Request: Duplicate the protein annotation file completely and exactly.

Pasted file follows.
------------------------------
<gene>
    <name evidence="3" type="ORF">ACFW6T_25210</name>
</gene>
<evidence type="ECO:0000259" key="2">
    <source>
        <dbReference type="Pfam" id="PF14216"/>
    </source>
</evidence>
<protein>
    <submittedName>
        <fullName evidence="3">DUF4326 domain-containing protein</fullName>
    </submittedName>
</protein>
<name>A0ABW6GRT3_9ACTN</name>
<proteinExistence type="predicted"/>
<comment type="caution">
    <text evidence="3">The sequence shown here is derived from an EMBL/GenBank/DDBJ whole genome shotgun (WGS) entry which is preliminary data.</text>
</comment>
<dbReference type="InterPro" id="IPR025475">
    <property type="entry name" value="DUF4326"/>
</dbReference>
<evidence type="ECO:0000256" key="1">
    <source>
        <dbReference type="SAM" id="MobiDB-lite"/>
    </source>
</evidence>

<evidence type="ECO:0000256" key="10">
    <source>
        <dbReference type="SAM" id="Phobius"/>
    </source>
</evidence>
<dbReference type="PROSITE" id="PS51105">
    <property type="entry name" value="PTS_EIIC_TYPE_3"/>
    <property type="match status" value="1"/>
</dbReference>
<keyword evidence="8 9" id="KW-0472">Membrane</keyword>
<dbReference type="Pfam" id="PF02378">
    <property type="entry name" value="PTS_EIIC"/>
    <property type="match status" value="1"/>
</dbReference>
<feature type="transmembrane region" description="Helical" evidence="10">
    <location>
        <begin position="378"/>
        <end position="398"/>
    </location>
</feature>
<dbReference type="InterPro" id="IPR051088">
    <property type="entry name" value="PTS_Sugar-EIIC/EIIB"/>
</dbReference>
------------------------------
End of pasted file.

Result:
<gene>
    <name evidence="3" type="ORF">ACFW6T_25210</name>
</gene>
<evidence type="ECO:0000259" key="2">
    <source>
        <dbReference type="Pfam" id="PF14216"/>
    </source>
</evidence>
<protein>
    <submittedName>
        <fullName evidence="3">DUF4326 domain-containing protein</fullName>
    </submittedName>
</protein>
<name>A0ABW6GRT3_9ACTN</name>
<proteinExistence type="predicted"/>
<comment type="caution">
    <text evidence="3">The sequence shown here is derived from an EMBL/GenBank/DDBJ whole genome shotgun (WGS) entry which is preliminary data.</text>
</comment>
<dbReference type="InterPro" id="IPR025475">
    <property type="entry name" value="DUF4326"/>
</dbReference>
<evidence type="ECO:0000256" key="1">
    <source>
        <dbReference type="SAM" id="MobiDB-lite"/>
    </source>
</evidence>

<evidence type="ECO:0000256" key="10">
    <source>
        <dbReference type="SAM" id="Phobius"/>
    </source>
</evidence>
<dbReference type="PROSITE" id="PS51105">
    <property type="entry name" value="PTS_EIIC_TYPE_3"/>
    <property type="match status" value="1"/>
</dbReference>
<keyword evidence="8 9" id="KW-0472">Membrane</keyword>
<dbReference type="Pfam" id="PF02378">
    <property type="entry name" value="PTS_EIIC"/>
    <property type="match status" value="1"/>
</dbReference>
<feature type="transmembrane region" description="Helical" evidence="10">
    <location>
        <begin position="378"/>
        <end position="398"/>
    </location>
</feature>
<dbReference type="InterPro" id="IPR051088">
    <property type="entry name" value="PTS_Sugar-EIIC/EIIB"/>
</dbReference>